Where Is the Best Place to Retire?
As baby boomers near retirement, many want to leave their current geographic location and move somewhere else. The reasons for the decision to move are as varied as the folks who make them. Some live in their current city only because their employer transferred them there. Some have lived in the same place all their lives, but now want a different climate. Many want to move closer to children, grandchildren, or other relatives. A slower pace of life beckons some currently living in big cities, and a lower cost of living appeals to nearly everyone nowadays.
Whatever the reason for wanting to relocate, growing numbers of retirees seek the best places to retire. What is the best retirement place? Of course, that question doesn’t have just one answer. To us here at Great Retirement Places, the best place to retire will have a warm and sunny climate, with palm trees native and no snow, ever. After we get the climate right, we look for the rest of our criteria. However, your criteria might be very different from ours. For example, if you want to move to be nearer to relatives, your destination city might be predetermined. If that is your situation, lucky you! Most of your work is already done.
The rest of us usually have several criteria that we must consider. Among the most common are inexpensive to moderate cost of living, good nearby healthcare, climate, local cultural and recreational activities, convenient public transportation and airport access, opportunities for an active lifestyle, reliable community services, close proximity to shopping, and a low crime rate. You will need to sit down with a paper and pencil and decide which criteria are most important to you and which ones are negotiable. Look at the list over several weeks or even months until you have a list you believe fills all your needs.
You also must decide what kind of community you want to choose. You might want to continue to live in a traditional free-standing home in a family neighborhood of mixed ages. But increasingly, seniors choose retirement communities of maintenance-provided villas, condos, or manufactured homes as the best retirement place. Many prefer the security, as well as the quieter surroundings without commuter traffic or active children.
Next, you should decide the size of the city or town you want to live in and at least a general section of the country (or world) where you want to settle. After that, the real work begins. You will have to spend some time online to find statistics related to all the criteria on your list. Chambers of Commerce are good places to start. The Internet abounds with endless sites for retirement living, but be wary of those sponsored by realtors. Too often, they paint rosy pictures that ignore drawbacks. Articles from reputable magazines (U.S. News, AARP, Newsweek, Fortune, etc.) are good sources.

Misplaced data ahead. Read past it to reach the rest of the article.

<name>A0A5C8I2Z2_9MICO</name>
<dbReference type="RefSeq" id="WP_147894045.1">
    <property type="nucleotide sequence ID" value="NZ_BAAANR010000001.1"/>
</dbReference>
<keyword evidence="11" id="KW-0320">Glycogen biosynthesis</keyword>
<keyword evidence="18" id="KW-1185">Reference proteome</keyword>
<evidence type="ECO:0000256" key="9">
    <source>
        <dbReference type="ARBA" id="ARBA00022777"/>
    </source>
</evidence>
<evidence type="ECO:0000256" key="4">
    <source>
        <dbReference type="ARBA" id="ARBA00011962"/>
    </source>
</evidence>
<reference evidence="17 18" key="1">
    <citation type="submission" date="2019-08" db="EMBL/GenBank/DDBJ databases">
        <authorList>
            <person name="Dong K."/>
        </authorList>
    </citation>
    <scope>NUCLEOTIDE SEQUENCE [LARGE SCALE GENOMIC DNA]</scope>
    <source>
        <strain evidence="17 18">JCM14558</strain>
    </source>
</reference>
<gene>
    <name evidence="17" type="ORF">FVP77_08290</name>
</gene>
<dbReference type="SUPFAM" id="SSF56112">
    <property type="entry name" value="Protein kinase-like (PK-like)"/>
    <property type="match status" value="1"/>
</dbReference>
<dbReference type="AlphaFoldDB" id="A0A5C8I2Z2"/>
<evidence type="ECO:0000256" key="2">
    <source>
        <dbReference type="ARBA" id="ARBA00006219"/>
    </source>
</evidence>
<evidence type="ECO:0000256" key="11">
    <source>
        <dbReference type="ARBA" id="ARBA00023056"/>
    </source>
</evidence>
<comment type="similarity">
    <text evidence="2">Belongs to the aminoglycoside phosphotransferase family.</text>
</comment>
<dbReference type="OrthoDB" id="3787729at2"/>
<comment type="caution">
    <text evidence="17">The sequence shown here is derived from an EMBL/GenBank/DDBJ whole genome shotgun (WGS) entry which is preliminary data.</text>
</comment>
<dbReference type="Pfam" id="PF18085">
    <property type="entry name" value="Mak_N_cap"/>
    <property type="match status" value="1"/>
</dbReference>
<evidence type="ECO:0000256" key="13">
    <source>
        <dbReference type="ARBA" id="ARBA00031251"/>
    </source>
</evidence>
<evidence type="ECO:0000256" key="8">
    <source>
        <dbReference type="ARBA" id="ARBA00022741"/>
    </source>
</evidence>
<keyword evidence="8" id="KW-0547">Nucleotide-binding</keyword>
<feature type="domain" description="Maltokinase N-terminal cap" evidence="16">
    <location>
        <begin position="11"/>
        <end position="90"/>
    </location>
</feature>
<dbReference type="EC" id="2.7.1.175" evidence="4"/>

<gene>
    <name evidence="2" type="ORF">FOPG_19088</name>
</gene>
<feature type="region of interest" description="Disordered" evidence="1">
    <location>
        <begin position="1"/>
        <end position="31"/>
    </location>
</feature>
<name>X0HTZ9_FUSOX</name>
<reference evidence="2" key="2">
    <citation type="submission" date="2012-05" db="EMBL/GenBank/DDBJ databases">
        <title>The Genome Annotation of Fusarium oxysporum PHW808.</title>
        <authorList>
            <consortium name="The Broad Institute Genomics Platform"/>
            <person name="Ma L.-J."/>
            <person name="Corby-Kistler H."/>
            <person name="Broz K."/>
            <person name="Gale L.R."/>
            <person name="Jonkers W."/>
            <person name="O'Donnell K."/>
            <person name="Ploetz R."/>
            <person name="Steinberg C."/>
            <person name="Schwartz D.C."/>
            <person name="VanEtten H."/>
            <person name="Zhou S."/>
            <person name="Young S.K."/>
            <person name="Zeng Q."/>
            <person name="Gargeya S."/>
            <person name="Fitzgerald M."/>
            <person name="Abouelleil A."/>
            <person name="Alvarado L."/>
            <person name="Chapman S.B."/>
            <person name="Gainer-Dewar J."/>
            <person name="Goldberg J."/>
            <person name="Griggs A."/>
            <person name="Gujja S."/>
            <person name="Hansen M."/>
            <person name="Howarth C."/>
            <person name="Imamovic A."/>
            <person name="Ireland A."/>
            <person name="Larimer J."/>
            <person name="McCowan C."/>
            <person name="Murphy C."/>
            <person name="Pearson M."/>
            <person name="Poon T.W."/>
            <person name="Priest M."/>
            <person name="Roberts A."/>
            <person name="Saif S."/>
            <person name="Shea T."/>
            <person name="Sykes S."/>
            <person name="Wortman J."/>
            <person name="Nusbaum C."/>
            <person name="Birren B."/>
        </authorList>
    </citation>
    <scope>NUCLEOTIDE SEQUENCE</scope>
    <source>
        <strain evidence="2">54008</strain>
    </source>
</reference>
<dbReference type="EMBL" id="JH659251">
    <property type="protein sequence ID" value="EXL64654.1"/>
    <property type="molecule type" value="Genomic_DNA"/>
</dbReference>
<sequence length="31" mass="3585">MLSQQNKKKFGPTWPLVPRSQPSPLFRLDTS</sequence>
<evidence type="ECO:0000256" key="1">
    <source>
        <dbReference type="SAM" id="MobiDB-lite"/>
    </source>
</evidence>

When you have narrowed your list to no more than four or five cities or areas, it’s time to plan visits to these locations. Try to spend about a week in each one. Spend some time driving to different areas of the city or the surrounding countryside. Spending only a day or two exploring only one part of a retirement destination might not provide a very accurate picture. Take copious notes, make videos, take pictures, or otherwise record your impressions of each community. When you get home from each trip, talk about the location and compare it to those you have already seen. Let the information settle in, but don’t let it fall from memory.
Before long, one or two locations will stand out in your mind. But don’t jump yet! Make another visit to each of these finalists. Try to visit at a different time of year than on your first trip. Not only can the weather be different, but the population could be surprisingly different. If one of your locations is a college town, chances are the summer population will be considerably different from when school is in full session. If your choice is a popular tourist attraction, off-season is bound to be strikingly different from in-season. You might want to strike up conversations with shopkeepers or other residents in neighborhoods you find particularly appealing.
Finally, when you decide on your own best place to retire, take one last step to be sure you love your new location. Rent a home for six to twelve months before you buy. You might find out that a guy a block away has three dogs that bark all night or that the house across the backyard has a garage band. Sometimes a change of just a mile or two can make the difference between a perfect home and a mistake.
When you proceed slowly, plan well, do research, and make trial runs, you will have laid the foundation for finding your own best place to retire. Happy hunting—we wish you well!